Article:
Over the summer season, travel journalist Tristan Rutherford sends Y.CO a postcard each weekend as he travels around Europe’s top superyacht destinations.
Amorgos, Greece, 16 June 2012
Tomorrow marks the 24th anniversary of the freediving film, The Big Blue. The 1988 release explored the aquatic rivalry between no-limits divers Jacques Mayol and Enzo Molinari in a series of balletic undersea shots. The Frenchman and the Sicilian dueled under the waves, descending to depths of up to 100m in the 1970s.
Luc Besson’s hit movie also exposed man’s mammalian diving reflex. The theory that the human heart rate can slow down like a seal when submerged inspired a generation of professional freedivers and rank amateurs, including me.
Does it work? It sure does. The world record for a scuba-free descent now stands at 273m. The limit for holding one’s breath – while face down in the drink – now stands at over 11 minutes.
But the star of The Big Blue was the Greek island of Amorgos. The movie setting encouraged thousands of divers to make the pilgrimage to this long, skinny island south of Naxos. Freedivers, scuba divers and snorkelers all make a beeline for the small bays and islands around the island’s southern tip.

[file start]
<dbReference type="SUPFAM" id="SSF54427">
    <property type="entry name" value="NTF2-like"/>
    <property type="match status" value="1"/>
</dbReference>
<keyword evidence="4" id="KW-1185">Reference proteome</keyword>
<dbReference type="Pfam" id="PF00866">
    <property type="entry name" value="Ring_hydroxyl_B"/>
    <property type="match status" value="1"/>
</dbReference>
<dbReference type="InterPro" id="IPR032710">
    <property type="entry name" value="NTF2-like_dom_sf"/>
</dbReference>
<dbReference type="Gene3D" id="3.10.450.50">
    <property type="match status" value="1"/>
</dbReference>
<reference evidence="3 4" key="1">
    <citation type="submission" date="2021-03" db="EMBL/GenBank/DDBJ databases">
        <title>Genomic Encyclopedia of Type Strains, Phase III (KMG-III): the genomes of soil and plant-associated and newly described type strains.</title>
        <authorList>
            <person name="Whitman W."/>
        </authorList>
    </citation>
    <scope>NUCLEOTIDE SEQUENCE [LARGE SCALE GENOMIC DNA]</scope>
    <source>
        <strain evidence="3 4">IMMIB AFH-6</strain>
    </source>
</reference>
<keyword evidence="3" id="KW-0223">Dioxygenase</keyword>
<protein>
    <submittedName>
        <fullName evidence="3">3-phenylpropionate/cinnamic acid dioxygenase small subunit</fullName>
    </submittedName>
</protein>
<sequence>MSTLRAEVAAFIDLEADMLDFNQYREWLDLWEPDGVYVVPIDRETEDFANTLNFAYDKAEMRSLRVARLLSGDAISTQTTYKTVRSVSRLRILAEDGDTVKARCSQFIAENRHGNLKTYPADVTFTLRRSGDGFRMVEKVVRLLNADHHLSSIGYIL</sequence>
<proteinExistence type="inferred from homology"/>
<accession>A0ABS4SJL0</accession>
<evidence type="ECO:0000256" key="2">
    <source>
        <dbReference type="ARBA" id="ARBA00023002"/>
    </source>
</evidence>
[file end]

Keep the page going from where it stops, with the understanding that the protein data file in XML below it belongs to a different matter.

Here the rocky shores of tiny Gramvoussa islet and Kalotaritissa bay host kaleidoscopic shoals of fish. Large groupers lurk in deep crevices behind anemone-covered boulders. There’s a good chance of spotting an octopus too. Nearby, in the small inlet at Liveros, the rusting shipwreck of the freighter Olympia is an impossibly picturesque spot to dive.
There are other reasons for directing your superyacht to Amorgos, one of the most idiosyncratic of the Cyclades Islands. It clings to age-old traditions of music, dance, and Greek island cuisine. You may be invited to take part in a celebratory circle-dance at a village festival, or to sample local delights such as bright-orange sea slugs, purple fousta shellfish, lemon liqueur, or wild artichokes.
Wish you were here…